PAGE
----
|The stunning Emily Foxler leads a superb ensemble cast.|
Dir. James Ward Byrkit
Starring: Emily Foxler (aka Emily Baldoni), Nicholas Brendon, Maury Sterling, Elizabeth Gracen, Lauren Maher, Alex Manugian, Hugo Armstrong, Lorene Scafaria
Review By Greg Klymkiw
When Mike (Nicholas Brendon) hosts a dinner party amongst his coterie of attractive thirty-something friends, an emotional cloud hangs over things, threatening the gathering to go slightly awry when the current beau (Maury Sterling) of beautiful Emily (Emily Foxler) brings his ex-girlfriend (Lauren Maher) along as a gesture of kindness/pity to this woman who's recently been shut out of activities she was once a part of. Mild discomfort, however, slowly descends into terror when a passing comet knocks out the power and opens a creepy door into a parallel universe.
James Ward Byrkit's directorial debut from his fine screenplay, cleverly focuses on the characters and their interplay so that by the time the astronomical event occurs, we're not only invested in these people, but the threat of their immediate universe colliding with a parallel doppelgänger universe takes on implications of the most malevolent kind.
There's little need to reveal more of the actions as they unfold since a great deal of the shivery fun are the occasional revelations of jigsaw pieces that seem to connect, but never quite do until the harrowing climax.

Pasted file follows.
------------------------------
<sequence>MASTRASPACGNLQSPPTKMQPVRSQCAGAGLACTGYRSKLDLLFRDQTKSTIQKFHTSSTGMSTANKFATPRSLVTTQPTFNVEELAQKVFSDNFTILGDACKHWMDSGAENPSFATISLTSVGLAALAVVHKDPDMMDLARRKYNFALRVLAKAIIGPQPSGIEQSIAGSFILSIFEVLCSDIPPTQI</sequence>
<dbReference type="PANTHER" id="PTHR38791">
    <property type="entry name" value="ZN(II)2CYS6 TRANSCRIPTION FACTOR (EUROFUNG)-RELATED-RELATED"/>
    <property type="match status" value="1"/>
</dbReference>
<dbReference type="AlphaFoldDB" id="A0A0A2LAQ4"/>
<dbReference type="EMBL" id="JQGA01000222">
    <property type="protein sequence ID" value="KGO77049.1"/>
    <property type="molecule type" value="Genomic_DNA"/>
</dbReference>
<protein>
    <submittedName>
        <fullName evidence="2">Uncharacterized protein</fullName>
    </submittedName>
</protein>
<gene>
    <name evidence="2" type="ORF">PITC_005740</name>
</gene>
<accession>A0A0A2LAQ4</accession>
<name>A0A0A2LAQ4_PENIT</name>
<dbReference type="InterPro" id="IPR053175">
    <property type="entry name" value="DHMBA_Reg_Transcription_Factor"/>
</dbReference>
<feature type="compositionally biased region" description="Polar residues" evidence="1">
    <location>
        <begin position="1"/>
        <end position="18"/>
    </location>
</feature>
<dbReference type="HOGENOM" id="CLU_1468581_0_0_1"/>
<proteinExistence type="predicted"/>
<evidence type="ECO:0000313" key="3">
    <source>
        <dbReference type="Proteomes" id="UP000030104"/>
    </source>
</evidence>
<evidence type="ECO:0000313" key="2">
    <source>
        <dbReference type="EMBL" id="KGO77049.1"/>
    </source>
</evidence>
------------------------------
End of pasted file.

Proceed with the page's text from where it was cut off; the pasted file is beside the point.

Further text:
Even then, you'll be tempted to partake of repeat helpings, since what you think you do know, nags at you long after as perhaps, not being what you know at all. This is an especially admirable element of Byrkit's writing. Ambiguity is fine, but it's so much better when it creeps up on you after you see the film than while you're watching it (where said ambiguity risks being annoying).
Much as this is an original, keenly observed picture with a superb ensemble cast and sharp writing, I was a trifle distracted and disappointed with the directorial preponderance upon handheld camera work. None of the shots or selections are bad, all the compositions are first-rate and certainly rooted in the dramatic action, BUT, I longed for way more static shots so that the handheld would have far more impact in terms of the picture's suspense.
The mise-en-scene occasionally loses its power. Given that there's no specific reason for the handheld since (thank Christ!) this isn't a found footage piece it's especially distressing. One assumes that exigencies of budget and schedule might have contributed to this decision, but the interior lighting is often so effective that it feels like there were options to either mount the camera on sticks or deliver more subtle floaty-cam-styled handheld.
Hopefully this approach will only mildly detract from one's enjoyment of this piece, as there's so much to genuinely respond to and it's definitely a film that's guaranteed to raise the hackles and instil mega-goooseflesh.
THE FILM CORNER RATING: *** 3-Stars
Coherence is a D Films release in Canada which begins its theatrical run exclusively at TIFF Bell Lightbox. Oscilloscope is releasing the film in the USA.
PLEASE FEEL FREE TO ORDER ANYTHING FROM AMAZON BY USING THE LINKS BELOW. CLICKING ON THEM AND THEN CLICKING THROUGH TO ANYTHING WILL ALLOW YOU TO ORDER AND IN SO DOING, SUPPORT THE ONGING MAINTENANCE OF THE FILM CORNER.